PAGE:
The IMF said the world's biggest economy should grow 1.7 percent in 2014, below its June prediction of 2 percent growth and its April forecast of 2.8 percent.
"An unusually harsh winter conspired with other factors, including an inventory correction, a still-struggling housing market, and slower external demand" to cause the economy to contract at a 2.9 percent annual rate in the January-March quarter, the IMF said.
While economic activity has rebounded to an annual rate likely above 3 percent, the improvement would not be able to fully offset the first-quarter performance, which was the worst quarterly contraction in five years.
"This means growth for the year as a whole will be a disappointing 1.7 percent," the IMF wrote. But the next year should see stronger growth, accelerating to the fastest annual pace since 2005, the global lender projected.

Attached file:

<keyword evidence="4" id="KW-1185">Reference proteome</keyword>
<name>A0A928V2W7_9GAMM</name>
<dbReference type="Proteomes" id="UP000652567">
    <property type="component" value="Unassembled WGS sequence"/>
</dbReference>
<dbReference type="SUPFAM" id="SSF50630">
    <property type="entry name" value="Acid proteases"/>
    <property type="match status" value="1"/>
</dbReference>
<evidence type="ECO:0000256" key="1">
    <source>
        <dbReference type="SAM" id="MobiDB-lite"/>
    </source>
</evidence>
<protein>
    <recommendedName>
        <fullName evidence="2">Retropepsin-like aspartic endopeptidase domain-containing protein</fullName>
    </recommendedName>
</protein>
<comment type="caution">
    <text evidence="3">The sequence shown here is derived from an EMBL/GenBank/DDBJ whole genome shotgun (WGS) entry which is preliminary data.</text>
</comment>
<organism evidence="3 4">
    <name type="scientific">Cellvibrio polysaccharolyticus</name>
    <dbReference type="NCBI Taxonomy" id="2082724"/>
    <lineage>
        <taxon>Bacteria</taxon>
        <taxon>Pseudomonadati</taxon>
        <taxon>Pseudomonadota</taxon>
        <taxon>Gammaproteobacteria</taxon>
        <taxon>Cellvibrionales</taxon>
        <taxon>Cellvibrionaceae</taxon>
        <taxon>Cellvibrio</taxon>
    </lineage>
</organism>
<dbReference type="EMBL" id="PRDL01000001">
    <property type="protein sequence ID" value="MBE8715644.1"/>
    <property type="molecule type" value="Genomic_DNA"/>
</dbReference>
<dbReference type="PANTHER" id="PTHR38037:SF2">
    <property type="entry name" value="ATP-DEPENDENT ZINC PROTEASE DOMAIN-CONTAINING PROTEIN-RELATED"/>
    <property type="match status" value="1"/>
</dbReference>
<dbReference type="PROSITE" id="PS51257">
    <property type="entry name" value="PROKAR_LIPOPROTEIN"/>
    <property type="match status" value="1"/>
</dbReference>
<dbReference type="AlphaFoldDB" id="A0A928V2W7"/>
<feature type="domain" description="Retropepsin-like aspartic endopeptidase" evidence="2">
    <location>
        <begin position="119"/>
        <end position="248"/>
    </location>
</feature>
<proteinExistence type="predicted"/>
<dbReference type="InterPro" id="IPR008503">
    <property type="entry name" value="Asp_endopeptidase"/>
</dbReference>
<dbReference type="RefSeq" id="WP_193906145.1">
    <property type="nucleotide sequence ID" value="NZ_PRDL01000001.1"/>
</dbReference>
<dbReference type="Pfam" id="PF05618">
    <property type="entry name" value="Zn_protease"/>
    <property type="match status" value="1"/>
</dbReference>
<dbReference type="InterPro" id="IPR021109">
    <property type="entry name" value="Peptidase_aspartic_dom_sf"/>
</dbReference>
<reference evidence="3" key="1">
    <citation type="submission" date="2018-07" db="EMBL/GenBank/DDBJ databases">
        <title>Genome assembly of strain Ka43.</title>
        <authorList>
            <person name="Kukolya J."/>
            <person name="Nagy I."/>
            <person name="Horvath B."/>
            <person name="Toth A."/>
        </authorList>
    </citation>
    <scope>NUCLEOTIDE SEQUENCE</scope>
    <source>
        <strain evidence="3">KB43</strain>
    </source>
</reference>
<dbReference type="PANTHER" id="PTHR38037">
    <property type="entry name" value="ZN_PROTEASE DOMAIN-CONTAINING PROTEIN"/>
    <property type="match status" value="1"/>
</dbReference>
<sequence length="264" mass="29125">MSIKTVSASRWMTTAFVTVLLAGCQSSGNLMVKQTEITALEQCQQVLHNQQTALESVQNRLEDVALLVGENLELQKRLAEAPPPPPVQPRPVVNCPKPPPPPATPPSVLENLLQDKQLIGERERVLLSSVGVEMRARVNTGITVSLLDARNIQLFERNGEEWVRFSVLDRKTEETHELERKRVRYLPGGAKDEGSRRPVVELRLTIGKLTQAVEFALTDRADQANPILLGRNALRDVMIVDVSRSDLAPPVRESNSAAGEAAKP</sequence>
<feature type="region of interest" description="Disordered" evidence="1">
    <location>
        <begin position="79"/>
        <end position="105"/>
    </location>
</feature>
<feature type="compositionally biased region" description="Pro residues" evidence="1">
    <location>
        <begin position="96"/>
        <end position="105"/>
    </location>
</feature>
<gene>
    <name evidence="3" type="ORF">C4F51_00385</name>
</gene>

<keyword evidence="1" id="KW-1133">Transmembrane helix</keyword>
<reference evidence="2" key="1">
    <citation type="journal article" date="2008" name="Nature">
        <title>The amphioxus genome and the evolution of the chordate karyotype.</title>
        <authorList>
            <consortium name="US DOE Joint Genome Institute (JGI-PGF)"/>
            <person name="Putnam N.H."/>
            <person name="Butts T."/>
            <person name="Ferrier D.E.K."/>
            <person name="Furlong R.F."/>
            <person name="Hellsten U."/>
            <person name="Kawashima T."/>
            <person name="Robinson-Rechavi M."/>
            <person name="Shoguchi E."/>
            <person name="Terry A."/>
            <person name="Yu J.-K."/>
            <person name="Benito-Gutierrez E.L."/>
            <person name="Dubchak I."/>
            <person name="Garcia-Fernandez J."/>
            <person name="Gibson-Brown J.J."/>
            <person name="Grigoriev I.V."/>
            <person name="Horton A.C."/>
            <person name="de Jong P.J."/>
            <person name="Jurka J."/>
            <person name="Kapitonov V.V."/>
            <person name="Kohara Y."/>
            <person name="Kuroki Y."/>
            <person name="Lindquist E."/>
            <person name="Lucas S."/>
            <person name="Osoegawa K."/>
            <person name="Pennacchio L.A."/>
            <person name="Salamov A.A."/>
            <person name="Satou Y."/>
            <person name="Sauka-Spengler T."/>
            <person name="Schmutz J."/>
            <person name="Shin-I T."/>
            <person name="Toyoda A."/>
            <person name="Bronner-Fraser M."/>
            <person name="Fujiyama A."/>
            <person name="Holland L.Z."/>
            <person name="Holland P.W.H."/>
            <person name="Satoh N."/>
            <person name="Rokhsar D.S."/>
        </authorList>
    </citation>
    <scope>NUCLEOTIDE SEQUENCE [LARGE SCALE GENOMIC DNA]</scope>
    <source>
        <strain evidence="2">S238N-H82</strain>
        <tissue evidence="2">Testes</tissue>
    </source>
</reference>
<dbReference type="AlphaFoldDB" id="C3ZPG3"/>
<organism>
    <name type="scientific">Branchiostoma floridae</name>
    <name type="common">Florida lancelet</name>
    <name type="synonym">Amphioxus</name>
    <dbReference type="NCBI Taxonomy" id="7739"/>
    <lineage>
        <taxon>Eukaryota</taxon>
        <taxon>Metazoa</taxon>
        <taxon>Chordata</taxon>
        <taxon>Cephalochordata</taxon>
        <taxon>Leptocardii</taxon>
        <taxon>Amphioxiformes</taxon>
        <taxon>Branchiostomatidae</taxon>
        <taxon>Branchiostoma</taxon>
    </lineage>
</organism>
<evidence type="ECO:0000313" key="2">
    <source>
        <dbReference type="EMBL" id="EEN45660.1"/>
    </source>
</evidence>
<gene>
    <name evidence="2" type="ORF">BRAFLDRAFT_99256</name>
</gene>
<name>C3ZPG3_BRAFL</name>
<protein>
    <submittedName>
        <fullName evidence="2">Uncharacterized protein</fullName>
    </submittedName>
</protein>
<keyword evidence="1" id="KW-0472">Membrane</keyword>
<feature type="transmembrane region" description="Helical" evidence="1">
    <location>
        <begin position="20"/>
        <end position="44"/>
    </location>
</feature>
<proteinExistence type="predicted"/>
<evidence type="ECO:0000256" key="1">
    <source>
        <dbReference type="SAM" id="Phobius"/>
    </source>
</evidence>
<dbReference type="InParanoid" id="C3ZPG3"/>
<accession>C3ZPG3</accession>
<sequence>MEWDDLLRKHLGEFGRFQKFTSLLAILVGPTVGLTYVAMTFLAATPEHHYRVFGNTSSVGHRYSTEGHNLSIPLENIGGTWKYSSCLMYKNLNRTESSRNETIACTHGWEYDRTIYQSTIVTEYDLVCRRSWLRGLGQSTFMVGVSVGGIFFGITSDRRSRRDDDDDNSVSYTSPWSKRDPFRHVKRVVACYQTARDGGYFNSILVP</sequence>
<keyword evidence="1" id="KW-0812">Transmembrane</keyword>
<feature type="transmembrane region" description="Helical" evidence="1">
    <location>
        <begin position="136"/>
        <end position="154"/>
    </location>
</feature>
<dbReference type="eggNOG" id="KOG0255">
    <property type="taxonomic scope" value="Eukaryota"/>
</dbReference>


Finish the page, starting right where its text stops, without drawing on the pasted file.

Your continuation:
As long as inflation and financial stability concerns remain subdued, the IMF said the U.S. Federal Reserve (Fed) could keep its benchmark interest rate at zero beyond mid-2015.
The IMF warned that as the U.S. population ages, the economy will not be able to grow above 2 percent in the longer-term without significant reforms, including tax and immigration changes, more investment to infrastructure and job training, and the provision of childcare assistance, which would allow more Americans to join the labor force.
For the first time in several years, the IMF also focused on areas of poverty in
"We do think [poverty] is macro-relevant, we do think it's important for growth and both economic and social sustainability in
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